Visible Light Communications for 5G-and-beyond

28 September 2020, 13:00 - 14:30 - Eastern Daylight Time (UTC - 04:00)

Future wireless networks have to deal with a high degree of heterogeneity in terms of device classes, deployment environments, and mobility levels. Coexisting wireless technologies is an encouraging approach to revolutionize future networks. The radio-frequency (RF) based WiFi access points have been already considered to enable indoor traffic off-loading from LTE-cells. In addition to RF, optical wireless technologies such as visible light communications (VLC) open up a new opportunity. VLC is an emerging technology that uses, for example, the existing indoor lighting infrastructure to offer data transmission combined with high-quality illumination. The technology has the potential to add capacity and to be an attractive complementary to off-load data from existing RF networks. In this webinar, we focus on describing the potential of VLC, highlighting different research challenges, and articulating classical as well as machine learning-based approaches to deal with these challenges.

About Our Speaker: Hany Elgala, University at Albany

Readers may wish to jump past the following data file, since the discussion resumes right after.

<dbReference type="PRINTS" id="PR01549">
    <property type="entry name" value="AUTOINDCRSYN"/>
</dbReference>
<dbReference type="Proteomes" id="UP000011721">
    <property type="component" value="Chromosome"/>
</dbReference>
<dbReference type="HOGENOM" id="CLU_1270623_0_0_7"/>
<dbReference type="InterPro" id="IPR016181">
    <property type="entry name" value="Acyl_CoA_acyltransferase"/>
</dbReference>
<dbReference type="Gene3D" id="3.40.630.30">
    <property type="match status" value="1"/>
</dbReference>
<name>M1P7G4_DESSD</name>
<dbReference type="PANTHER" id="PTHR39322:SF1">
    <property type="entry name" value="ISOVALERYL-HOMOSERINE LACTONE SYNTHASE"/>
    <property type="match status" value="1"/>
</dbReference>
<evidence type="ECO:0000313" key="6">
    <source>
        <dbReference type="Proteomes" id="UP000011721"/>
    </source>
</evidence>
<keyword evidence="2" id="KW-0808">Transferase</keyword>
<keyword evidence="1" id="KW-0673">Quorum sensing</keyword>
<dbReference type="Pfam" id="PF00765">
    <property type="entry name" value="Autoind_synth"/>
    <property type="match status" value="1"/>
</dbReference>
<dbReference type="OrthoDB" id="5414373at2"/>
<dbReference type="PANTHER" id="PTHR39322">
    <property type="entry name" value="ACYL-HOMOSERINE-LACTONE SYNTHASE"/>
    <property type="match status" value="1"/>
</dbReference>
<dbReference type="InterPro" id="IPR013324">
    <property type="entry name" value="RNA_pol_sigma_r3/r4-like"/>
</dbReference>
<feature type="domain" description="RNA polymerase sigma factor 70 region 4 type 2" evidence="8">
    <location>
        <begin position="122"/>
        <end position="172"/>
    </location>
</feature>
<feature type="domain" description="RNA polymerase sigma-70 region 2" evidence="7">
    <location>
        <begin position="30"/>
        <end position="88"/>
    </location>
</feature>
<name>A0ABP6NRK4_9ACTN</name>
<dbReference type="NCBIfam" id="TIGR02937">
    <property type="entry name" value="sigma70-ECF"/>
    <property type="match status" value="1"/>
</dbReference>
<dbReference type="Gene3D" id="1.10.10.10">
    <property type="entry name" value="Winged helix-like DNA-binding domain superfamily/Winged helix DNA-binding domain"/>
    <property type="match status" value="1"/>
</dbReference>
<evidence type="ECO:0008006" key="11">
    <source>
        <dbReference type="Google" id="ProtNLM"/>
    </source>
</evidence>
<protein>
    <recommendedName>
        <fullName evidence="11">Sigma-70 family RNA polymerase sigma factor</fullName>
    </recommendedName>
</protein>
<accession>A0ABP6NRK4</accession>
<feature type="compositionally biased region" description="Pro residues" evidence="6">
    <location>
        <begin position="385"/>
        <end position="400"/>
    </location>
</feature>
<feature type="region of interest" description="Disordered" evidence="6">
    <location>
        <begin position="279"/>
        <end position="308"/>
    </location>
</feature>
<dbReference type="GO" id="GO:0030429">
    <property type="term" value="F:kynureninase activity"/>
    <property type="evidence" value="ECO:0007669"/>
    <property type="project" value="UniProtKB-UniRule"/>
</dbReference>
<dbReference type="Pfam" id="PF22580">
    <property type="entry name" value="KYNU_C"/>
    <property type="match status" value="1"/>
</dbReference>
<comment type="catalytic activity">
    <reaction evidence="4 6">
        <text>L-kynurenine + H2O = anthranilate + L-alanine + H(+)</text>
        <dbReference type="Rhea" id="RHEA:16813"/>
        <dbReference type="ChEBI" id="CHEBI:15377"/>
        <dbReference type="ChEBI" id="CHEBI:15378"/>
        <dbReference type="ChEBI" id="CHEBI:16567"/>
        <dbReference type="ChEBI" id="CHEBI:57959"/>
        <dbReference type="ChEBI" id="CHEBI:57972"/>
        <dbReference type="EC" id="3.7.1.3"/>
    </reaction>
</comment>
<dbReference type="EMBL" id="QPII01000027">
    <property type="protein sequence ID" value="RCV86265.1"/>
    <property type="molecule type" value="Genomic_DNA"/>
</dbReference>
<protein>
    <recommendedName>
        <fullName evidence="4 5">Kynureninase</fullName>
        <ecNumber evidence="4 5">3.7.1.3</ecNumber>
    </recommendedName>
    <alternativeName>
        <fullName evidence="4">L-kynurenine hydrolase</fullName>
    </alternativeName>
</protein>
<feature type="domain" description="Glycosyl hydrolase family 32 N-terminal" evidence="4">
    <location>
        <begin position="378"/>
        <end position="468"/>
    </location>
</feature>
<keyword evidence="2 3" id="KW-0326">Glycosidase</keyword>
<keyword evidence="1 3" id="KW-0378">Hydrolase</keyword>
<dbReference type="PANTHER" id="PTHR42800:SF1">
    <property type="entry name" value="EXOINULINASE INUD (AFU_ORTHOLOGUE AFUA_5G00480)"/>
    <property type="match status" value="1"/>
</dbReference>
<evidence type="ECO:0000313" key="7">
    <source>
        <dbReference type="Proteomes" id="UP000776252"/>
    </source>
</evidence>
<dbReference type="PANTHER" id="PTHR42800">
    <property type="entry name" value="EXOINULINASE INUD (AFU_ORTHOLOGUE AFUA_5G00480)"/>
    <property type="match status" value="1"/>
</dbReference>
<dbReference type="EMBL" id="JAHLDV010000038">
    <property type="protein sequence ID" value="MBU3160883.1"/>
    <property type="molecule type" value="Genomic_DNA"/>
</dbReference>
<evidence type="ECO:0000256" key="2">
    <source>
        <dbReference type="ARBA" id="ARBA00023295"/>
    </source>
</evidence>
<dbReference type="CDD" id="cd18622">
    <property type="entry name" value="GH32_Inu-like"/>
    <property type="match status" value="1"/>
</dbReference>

Hany ElgalaHany Elgala is an Assistant Professor in the Electrical and Computer Engineering Department, at the University at Albany (UAlbany) - State University of New York (SUNY). Before joining UAlbany, he was a Research Professor at Boston University. Dr. Elgala has been active in visible light communications (VLC) research for more than 14 years. He was a faculty member and communications testbed leader in the Light Enabled Systems & Applications (LESA) Engineering Research Center (ERC). He coordinated two industrial projects in Germany with Airbus and the European Aeronautic Defense and Space Company (EADS) to realize high-speed optical wireless networks in airplane cabins. Dr. Elgala is currently serving as Editor for the IEEE Transactions on Communications (TCOM), Area: Optical Wireless Systems and Networks. He was the Lead Editor for the IEEE Transactions on Cognitive Communications and Networking, Special Issue: Coexisting Radio and Optical Wireless Deployments (CROWD).

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